UPDATED at 3:51 p.m. EDT

In a development that figures to increase her already formidable sway over NASA’s budget, U.S. Sen. Barbara Mikulski (D-Md.) was chosen to chair the Senate Appropriations Committee following the death of Sen. Daniel Inouye (D-Hawaii).

The Senate Democratic Caucus announced Mikulski’s appointment in a Dec. 20 press release. Inouye, who was 88, died Dec. 17.

Mikulski is expected to remain chairwoman of the Senate Appropriations commerce, justice, science subcommittee, according to her spokeswoman, Rachel MacKnight. The subcommittee conducts oversight hearings and drafts spending bills for NASA, the National Oceanic and Atmospheric Administration (NOAA) and other agencies.

“When Sen. Mikulski talks now, she’s not just talking for the subcommittee, she’s talking for the Senate on appropriations,” one congressional aide told SpaceNews.

A pair of academics said Mikulski’s new leadership position augurs well for NASA.

“Becoming chair of the overall Appropriations Committee only increases Sen. Mikulski’s influence over space matters, especially since she retains her subcommittee chair,” space historian John Logsdon, founder of the Space Policy Institute at the George Washington University here, said in an email Jan. 3. “Her knowledge of NASA and its programs is likely to lead to her making sure that the space agency does not get short-changed.”

“Sen. Mikulski is a strong supporter of the NASA space program and someone who tends to bring a voice of sensibility to the proceedings,” NASA historian Howard McCurdy, a public policy professor at American University here, said. “She is well informed and quite pragmatic.”

Mikulski is known as a fierce protector of space activities in her home state of Maryland, which hosts NASA’s Goddard Space Flight Center, the Johns Hopkins University’s Applied Physics Laboratory and the Space Telescope Science Institute, which manages the science operations for the Hubble Space Telescope.

Goddard operates most of the agency’s Earth observation satellites, procures weather satellites on behalf of NOAA and is in the midst of building the James Webb Space Telescope — a Hubble successor slated for liftoff in October 2018. The long-delayed telescope is expected to cost $8.8 billion to build, launch and operate for five years.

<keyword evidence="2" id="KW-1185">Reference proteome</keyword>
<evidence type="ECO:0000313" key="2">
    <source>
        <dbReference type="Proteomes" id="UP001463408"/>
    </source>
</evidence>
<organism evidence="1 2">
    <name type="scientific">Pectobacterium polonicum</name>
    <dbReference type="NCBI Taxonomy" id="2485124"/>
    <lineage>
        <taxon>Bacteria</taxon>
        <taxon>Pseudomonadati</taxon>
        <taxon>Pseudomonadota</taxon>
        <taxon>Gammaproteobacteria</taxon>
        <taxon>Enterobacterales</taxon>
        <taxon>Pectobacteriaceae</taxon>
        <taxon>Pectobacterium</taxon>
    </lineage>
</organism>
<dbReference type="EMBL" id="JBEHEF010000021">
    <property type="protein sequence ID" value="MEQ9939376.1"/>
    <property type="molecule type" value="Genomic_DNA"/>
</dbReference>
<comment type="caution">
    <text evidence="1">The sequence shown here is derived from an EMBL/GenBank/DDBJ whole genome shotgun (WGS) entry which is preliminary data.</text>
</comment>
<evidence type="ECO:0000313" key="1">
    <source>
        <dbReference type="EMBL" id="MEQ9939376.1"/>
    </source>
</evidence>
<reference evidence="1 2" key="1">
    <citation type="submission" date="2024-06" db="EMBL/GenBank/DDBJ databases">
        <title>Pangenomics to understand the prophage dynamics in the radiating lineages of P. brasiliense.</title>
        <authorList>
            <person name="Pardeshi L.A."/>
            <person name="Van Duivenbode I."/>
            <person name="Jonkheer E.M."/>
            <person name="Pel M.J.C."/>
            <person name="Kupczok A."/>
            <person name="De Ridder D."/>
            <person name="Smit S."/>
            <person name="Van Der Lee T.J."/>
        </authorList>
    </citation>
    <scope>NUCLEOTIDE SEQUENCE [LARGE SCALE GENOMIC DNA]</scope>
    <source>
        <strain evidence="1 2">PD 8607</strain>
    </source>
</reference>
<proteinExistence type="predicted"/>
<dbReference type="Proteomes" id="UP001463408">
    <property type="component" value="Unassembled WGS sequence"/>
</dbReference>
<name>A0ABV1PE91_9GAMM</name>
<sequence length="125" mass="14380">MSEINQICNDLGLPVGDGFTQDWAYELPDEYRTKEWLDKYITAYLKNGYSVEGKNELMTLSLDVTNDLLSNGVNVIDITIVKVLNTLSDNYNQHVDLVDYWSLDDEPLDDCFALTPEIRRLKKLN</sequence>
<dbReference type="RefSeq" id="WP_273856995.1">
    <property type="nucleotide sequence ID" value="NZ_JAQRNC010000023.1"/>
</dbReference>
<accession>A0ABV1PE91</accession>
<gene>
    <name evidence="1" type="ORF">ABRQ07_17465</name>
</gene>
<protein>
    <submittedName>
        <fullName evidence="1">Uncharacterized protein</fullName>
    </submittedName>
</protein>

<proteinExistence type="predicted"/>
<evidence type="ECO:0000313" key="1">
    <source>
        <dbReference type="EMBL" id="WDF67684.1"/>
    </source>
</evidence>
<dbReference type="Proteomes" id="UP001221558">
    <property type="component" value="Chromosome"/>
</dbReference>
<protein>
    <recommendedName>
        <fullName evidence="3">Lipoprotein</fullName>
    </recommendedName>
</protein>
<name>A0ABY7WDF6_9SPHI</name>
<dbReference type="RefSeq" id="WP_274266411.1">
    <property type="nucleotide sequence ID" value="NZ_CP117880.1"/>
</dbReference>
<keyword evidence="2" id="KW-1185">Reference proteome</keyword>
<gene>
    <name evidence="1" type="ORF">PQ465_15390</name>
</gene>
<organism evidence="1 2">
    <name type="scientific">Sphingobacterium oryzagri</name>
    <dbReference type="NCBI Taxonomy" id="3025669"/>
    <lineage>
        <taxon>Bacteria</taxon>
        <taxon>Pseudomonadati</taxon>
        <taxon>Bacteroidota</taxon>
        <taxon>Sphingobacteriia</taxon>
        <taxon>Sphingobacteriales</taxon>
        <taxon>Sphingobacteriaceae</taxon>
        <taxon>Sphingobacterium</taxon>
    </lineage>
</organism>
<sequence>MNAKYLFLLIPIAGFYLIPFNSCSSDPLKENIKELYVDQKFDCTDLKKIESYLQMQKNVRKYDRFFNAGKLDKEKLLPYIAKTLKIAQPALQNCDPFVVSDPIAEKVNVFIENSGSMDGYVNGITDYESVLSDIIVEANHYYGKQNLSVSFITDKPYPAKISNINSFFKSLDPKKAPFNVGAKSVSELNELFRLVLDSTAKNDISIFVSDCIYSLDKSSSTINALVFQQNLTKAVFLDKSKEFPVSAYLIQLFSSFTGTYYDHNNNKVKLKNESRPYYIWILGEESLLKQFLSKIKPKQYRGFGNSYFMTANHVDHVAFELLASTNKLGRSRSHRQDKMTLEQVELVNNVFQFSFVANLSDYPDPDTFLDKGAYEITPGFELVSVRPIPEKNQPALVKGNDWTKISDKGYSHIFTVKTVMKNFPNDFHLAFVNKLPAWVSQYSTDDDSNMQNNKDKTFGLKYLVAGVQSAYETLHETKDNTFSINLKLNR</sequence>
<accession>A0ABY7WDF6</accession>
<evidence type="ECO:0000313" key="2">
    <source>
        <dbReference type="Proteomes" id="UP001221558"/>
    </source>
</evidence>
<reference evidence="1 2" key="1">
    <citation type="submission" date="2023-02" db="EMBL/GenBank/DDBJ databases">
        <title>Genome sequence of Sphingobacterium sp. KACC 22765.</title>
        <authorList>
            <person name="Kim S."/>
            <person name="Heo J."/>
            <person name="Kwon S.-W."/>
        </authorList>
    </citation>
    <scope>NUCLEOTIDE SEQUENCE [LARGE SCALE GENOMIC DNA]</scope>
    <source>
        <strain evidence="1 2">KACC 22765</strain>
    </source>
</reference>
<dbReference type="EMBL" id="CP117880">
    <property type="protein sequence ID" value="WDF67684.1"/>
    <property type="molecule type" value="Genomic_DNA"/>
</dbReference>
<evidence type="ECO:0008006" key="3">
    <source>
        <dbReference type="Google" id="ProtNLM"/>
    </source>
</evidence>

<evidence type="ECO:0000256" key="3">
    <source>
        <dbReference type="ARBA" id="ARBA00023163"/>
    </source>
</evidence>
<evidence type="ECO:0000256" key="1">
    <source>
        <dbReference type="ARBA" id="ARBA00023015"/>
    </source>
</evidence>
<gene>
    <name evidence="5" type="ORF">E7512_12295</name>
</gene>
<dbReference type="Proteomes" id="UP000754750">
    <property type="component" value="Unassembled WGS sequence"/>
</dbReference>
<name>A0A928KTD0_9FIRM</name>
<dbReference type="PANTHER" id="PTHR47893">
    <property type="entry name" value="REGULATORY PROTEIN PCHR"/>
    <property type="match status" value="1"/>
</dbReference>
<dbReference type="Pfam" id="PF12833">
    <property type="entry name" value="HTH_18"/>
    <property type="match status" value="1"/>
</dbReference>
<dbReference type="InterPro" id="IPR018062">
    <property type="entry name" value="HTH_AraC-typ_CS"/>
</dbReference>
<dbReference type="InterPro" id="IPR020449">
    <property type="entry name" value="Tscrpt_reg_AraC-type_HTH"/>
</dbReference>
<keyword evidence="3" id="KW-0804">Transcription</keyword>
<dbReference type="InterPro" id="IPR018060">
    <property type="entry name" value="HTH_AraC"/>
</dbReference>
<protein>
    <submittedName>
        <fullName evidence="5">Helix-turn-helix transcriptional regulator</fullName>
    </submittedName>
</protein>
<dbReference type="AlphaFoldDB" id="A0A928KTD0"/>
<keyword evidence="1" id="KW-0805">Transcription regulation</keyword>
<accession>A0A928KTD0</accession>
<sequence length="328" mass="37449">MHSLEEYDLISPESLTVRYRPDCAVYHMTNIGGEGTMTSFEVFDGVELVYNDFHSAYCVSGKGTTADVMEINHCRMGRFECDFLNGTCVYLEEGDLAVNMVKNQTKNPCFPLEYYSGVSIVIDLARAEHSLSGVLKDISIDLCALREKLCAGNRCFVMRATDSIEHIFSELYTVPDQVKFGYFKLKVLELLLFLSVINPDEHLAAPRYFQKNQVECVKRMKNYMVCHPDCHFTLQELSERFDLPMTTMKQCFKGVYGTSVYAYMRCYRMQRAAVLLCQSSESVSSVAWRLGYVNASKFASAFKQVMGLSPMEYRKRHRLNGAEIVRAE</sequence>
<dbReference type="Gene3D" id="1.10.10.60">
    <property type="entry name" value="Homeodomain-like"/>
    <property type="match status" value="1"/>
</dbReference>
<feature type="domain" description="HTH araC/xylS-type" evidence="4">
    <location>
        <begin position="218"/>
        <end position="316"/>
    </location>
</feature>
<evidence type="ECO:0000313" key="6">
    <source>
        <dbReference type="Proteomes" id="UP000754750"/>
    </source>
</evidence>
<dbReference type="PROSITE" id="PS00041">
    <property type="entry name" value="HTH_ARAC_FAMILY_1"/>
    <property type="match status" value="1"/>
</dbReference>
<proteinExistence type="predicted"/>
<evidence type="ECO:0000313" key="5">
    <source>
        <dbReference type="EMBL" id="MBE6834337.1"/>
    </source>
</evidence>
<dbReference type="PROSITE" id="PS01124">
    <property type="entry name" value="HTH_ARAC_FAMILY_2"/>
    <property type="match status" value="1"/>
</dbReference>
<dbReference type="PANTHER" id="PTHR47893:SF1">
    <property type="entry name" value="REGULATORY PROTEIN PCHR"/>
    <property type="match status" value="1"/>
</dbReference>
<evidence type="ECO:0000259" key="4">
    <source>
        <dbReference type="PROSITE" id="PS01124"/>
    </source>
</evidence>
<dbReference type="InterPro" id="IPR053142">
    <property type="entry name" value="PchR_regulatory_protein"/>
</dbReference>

It is still not known who will take Sen. Kay Bailey Hutchison’s place as the ranking member of the commerce, justice, science subcommittee. Hutchison, a Texas Republican, did not run for re-election and has retired after 24 years in the Senate. Sen. Richard Shelby (R-Ala.), a staunch advocate for NASA’s Marshall Space Flight Center in Huntsville, Ala., is one possibility.

Appropriations bills originate in the House of Representatives, where Rep. Frank Wolf (R-Va.) will retain the chairmanship of the House Appropriations commerce, justice, science subcommittee, according to a Jan. 3 press release. This will be Wolf’s third consecutive term as the top Republican on the subcommittee. He also had the subcommittee’s gavel from 2001 to 2006.

Turning to defense, Sen. Mark Udall (D-Colo.) is seen as a strong candidate to take over the chairmanship of the Senate Armed Services strategic forces subcommittee, according to congressional sources.

The panel, whose oversight responsibilities include military space and missile defense, was chaired by Sen. Ben Nelson (D-Neb.) during the 112th Congress. Nelson did not seek re-election in 2012.

Udall’s state hosts a number of major space contractors, including Ball Aerospace & Technologies Corp.; Lockheed Martin Space Systems; Raytheon Intelligence and Information Systems; and Sierra Nevada Space Systems. In addition, U.S. Air Force Space Command is located in Colorado Springs, Colo.

Mike Saccone, a spokesman for Udall, said via email the senator “is interested and would welcome the opportunity to head the subcommittee if it presented itself.”

Warren Ferster is the Editor-in-Chief of SpaceNews and is responsible for all the news and editorial coverage in the weekly newspaper, the spacenews.com Web site and variety of specialty publications such as show dailies. He manages a staff of seven reporters...